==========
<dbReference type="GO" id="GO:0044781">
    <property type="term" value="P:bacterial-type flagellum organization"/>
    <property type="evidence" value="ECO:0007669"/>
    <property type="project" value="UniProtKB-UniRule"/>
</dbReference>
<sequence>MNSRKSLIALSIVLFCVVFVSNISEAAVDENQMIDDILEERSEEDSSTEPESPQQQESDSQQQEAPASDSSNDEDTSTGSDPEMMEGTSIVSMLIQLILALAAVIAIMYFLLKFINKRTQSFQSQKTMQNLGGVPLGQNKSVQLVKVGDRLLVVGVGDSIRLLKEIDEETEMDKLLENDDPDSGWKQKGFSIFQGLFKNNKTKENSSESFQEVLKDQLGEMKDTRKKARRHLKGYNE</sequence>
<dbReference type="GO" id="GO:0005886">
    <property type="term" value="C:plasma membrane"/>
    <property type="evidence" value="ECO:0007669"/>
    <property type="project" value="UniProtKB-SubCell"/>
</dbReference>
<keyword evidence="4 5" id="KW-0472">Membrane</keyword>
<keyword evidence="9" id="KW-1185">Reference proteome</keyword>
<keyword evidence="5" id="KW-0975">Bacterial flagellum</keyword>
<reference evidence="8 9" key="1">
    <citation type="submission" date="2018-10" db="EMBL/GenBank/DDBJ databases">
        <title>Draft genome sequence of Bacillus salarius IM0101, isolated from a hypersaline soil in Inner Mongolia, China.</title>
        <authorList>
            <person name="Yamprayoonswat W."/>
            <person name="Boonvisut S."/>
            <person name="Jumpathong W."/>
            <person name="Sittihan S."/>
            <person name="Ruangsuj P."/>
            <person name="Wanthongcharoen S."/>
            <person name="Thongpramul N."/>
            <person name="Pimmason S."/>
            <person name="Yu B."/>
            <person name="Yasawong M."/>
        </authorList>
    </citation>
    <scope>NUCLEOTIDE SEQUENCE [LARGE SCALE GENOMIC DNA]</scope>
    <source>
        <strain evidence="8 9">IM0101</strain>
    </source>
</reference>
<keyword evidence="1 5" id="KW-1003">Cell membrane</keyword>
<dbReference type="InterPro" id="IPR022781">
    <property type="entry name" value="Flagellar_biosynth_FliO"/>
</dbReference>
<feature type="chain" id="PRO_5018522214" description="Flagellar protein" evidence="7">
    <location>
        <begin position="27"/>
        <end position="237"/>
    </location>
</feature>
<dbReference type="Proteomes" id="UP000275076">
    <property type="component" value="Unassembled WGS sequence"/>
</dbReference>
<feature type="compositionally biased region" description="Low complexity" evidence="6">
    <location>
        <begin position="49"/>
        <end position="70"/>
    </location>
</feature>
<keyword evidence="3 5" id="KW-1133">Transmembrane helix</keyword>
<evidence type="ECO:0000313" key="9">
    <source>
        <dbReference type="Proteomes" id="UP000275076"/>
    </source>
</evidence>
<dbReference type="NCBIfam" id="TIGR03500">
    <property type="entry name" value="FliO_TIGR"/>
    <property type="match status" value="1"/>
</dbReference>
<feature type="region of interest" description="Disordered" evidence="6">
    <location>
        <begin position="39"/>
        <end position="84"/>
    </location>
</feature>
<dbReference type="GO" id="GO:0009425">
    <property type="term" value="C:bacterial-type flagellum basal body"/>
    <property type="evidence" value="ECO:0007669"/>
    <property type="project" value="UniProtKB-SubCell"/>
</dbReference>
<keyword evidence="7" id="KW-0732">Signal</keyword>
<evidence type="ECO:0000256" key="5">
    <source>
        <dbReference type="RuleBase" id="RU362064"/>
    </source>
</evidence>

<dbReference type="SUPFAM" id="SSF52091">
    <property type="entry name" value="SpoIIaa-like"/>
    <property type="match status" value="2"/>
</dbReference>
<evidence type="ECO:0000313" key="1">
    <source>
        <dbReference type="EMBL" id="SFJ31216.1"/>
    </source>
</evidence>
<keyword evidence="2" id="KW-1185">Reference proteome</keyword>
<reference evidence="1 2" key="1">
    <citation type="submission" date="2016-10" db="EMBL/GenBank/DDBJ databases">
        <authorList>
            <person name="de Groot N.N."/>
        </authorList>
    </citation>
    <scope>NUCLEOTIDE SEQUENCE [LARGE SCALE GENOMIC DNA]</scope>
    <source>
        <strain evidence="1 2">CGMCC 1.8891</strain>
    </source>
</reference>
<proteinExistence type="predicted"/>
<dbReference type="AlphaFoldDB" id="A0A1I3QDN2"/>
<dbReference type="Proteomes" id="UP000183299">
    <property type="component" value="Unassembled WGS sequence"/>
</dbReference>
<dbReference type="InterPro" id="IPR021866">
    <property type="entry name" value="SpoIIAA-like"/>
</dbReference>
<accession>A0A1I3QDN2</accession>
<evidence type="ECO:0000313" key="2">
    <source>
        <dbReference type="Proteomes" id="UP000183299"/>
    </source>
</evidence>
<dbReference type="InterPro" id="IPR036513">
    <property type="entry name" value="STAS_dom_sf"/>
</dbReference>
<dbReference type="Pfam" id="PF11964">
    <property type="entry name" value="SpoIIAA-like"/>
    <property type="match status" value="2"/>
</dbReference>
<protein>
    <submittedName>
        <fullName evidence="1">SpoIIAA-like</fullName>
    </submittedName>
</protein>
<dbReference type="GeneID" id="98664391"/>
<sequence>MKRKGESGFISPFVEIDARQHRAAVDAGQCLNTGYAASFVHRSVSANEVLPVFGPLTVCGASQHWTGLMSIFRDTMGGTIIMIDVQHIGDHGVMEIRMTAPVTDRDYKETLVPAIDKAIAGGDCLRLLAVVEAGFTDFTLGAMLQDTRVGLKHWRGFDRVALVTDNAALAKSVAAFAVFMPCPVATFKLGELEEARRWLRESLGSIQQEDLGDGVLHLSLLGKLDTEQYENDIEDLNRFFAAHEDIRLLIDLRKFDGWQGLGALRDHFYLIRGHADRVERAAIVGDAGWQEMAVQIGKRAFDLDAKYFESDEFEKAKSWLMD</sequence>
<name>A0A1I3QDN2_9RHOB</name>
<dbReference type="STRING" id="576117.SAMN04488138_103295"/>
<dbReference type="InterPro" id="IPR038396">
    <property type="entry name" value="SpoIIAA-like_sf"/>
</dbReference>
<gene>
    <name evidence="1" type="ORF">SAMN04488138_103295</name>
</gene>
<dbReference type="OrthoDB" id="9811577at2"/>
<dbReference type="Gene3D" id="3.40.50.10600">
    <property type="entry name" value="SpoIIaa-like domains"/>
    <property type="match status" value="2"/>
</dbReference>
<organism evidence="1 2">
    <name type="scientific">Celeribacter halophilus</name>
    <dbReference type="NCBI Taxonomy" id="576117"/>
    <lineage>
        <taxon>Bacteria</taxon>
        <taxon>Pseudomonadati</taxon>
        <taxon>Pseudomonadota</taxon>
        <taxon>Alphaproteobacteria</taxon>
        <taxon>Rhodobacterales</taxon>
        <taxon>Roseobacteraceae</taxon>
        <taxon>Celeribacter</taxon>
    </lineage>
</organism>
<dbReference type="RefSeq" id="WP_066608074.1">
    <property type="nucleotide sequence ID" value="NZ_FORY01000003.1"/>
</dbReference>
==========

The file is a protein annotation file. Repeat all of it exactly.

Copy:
<dbReference type="GO" id="GO:0044781">
    <property type="term" value="P:bacterial-type flagellum organization"/>
    <property type="evidence" value="ECO:0007669"/>
    <property type="project" value="UniProtKB-UniRule"/>
</dbReference>
<sequence>MNSRKSLIALSIVLFCVVFVSNISEAAVDENQMIDDILEERSEEDSSTEPESPQQQESDSQQQEAPASDSSNDEDTSTGSDPEMMEGTSIVSMLIQLILALAAVIAIMYFLLKFINKRTQSFQSQKTMQNLGGVPLGQNKSVQLVKVGDRLLVVGVGDSIRLLKEIDEETEMDKLLENDDPDSGWKQKGFSIFQGLFKNNKTKENSSESFQEVLKDQLGEMKDTRKKARRHLKGYNE</sequence>
<dbReference type="GO" id="GO:0005886">
    <property type="term" value="C:plasma membrane"/>
    <property type="evidence" value="ECO:0007669"/>
    <property type="project" value="UniProtKB-SubCell"/>
</dbReference>
<keyword evidence="4 5" id="KW-0472">Membrane</keyword>
<keyword evidence="9" id="KW-1185">Reference proteome</keyword>
<keyword evidence="5" id="KW-0975">Bacterial flagellum</keyword>
<reference evidence="8 9" key="1">
    <citation type="submission" date="2018-10" db="EMBL/GenBank/DDBJ databases">
        <title>Draft genome sequence of Bacillus salarius IM0101, isolated from a hypersaline soil in Inner Mongolia, China.</title>
        <authorList>
            <person name="Yamprayoonswat W."/>
            <person name="Boonvisut S."/>
            <person name="Jumpathong W."/>
            <person name="Sittihan S."/>
            <person name="Ruangsuj P."/>
            <person name="Wanthongcharoen S."/>
            <person name="Thongpramul N."/>
            <person name="Pimmason S."/>
            <person name="Yu B."/>
            <person name="Yasawong M."/>
        </authorList>
    </citation>
    <scope>NUCLEOTIDE SEQUENCE [LARGE SCALE GENOMIC DNA]</scope>
    <source>
        <strain evidence="8 9">IM0101</strain>
    </source>
</reference>
<keyword evidence="1 5" id="KW-1003">Cell membrane</keyword>
<dbReference type="InterPro" id="IPR022781">
    <property type="entry name" value="Flagellar_biosynth_FliO"/>
</dbReference>
<feature type="chain" id="PRO_5018522214" description="Flagellar protein" evidence="7">
    <location>
        <begin position="27"/>
        <end position="237"/>
    </location>
</feature>
<dbReference type="Proteomes" id="UP000275076">
    <property type="component" value="Unassembled WGS sequence"/>
</dbReference>
<feature type="compositionally biased region" description="Low complexity" evidence="6">
    <location>
        <begin position="49"/>
        <end position="70"/>
    </location>
</feature>
<keyword evidence="3 5" id="KW-1133">Transmembrane helix</keyword>
<evidence type="ECO:0000313" key="9">
    <source>
        <dbReference type="Proteomes" id="UP000275076"/>
    </source>
</evidence>
<dbReference type="NCBIfam" id="TIGR03500">
    <property type="entry name" value="FliO_TIGR"/>
    <property type="match status" value="1"/>
</dbReference>
<feature type="region of interest" description="Disordered" evidence="6">
    <location>
        <begin position="39"/>
        <end position="84"/>
    </location>
</feature>
<dbReference type="GO" id="GO:0009425">
    <property type="term" value="C:bacterial-type flagellum basal body"/>
    <property type="evidence" value="ECO:0007669"/>
    <property type="project" value="UniProtKB-SubCell"/>
</dbReference>
<keyword evidence="7" id="KW-0732">Signal</keyword>
<evidence type="ECO:0000256" key="5">
    <source>
        <dbReference type="RuleBase" id="RU362064"/>
    </source>
</evidence>

<dbReference type="SUPFAM" id="SSF52091">
    <property type="entry name" value="SpoIIaa-like"/>
    <property type="match status" value="2"/>
</dbReference>
<evidence type="ECO:0000313" key="1">
    <source>
        <dbReference type="EMBL" id="SFJ31216.1"/>
    </source>
</evidence>
<keyword evidence="2" id="KW-1185">Reference proteome</keyword>
<reference evidence="1 2" key="1">
    <citation type="submission" date="2016-10" db="EMBL/GenBank/DDBJ databases">
        <authorList>
            <person name="de Groot N.N."/>
        </authorList>
    </citation>
    <scope>NUCLEOTIDE SEQUENCE [LARGE SCALE GENOMIC DNA]</scope>
    <source>
        <strain evidence="1 2">CGMCC 1.8891</strain>
    </source>
</reference>
<proteinExistence type="predicted"/>
<dbReference type="AlphaFoldDB" id="A0A1I3QDN2"/>
<dbReference type="Proteomes" id="UP000183299">
    <property type="component" value="Unassembled WGS sequence"/>
</dbReference>
<dbReference type="InterPro" id="IPR021866">
    <property type="entry name" value="SpoIIAA-like"/>
</dbReference>
<accession>A0A1I3QDN2</accession>
<evidence type="ECO:0000313" key="2">
    <source>
        <dbReference type="Proteomes" id="UP000183299"/>
    </source>
</evidence>
<dbReference type="InterPro" id="IPR036513">
    <property type="entry name" value="STAS_dom_sf"/>
</dbReference>
<dbReference type="Pfam" id="PF11964">
    <property type="entry name" value="SpoIIAA-like"/>
    <property type="match status" value="2"/>
</dbReference>
<protein>
    <submittedName>
        <fullName evidence="1">SpoIIAA-like</fullName>
    </submittedName>
</protein>
<dbReference type="GeneID" id="98664391"/>
<sequence>MKRKGESGFISPFVEIDARQHRAAVDAGQCLNTGYAASFVHRSVSANEVLPVFGPLTVCGASQHWTGLMSIFRDTMGGTIIMIDVQHIGDHGVMEIRMTAPVTDRDYKETLVPAIDKAIAGGDCLRLLAVVEAGFTDFTLGAMLQDTRVGLKHWRGFDRVALVTDNAALAKSVAAFAVFMPCPVATFKLGELEEARRWLRESLGSIQQEDLGDGVLHLSLLGKLDTEQYENDIEDLNRFFAAHEDIRLLIDLRKFDGWQGLGALRDHFYLIRGHADRVERAAIVGDAGWQEMAVQIGKRAFDLDAKYFESDEFEKAKSWLMD</sequence>
<name>A0A1I3QDN2_9RHOB</name>
<dbReference type="STRING" id="576117.SAMN04488138_103295"/>
<dbReference type="InterPro" id="IPR038396">
    <property type="entry name" value="SpoIIAA-like_sf"/>
</dbReference>
<gene>
    <name evidence="1" type="ORF">SAMN04488138_103295</name>
</gene>
<dbReference type="OrthoDB" id="9811577at2"/>
<dbReference type="Gene3D" id="3.40.50.10600">
    <property type="entry name" value="SpoIIaa-like domains"/>
    <property type="match status" value="2"/>
</dbReference>
<organism evidence="1 2">
    <name type="scientific">Celeribacter halophilus</name>
    <dbReference type="NCBI Taxonomy" id="576117"/>
    <lineage>
        <taxon>Bacteria</taxon>
        <taxon>Pseudomonadati</taxon>
        <taxon>Pseudomonadota</taxon>
        <taxon>Alphaproteobacteria</taxon>
        <taxon>Rhodobacterales</taxon>
        <taxon>Roseobacteraceae</taxon>
        <taxon>Celeribacter</taxon>
    </lineage>
</organism>
<dbReference type="RefSeq" id="WP_066608074.1">
    <property type="nucleotide sequence ID" value="NZ_FORY01000003.1"/>
</dbReference>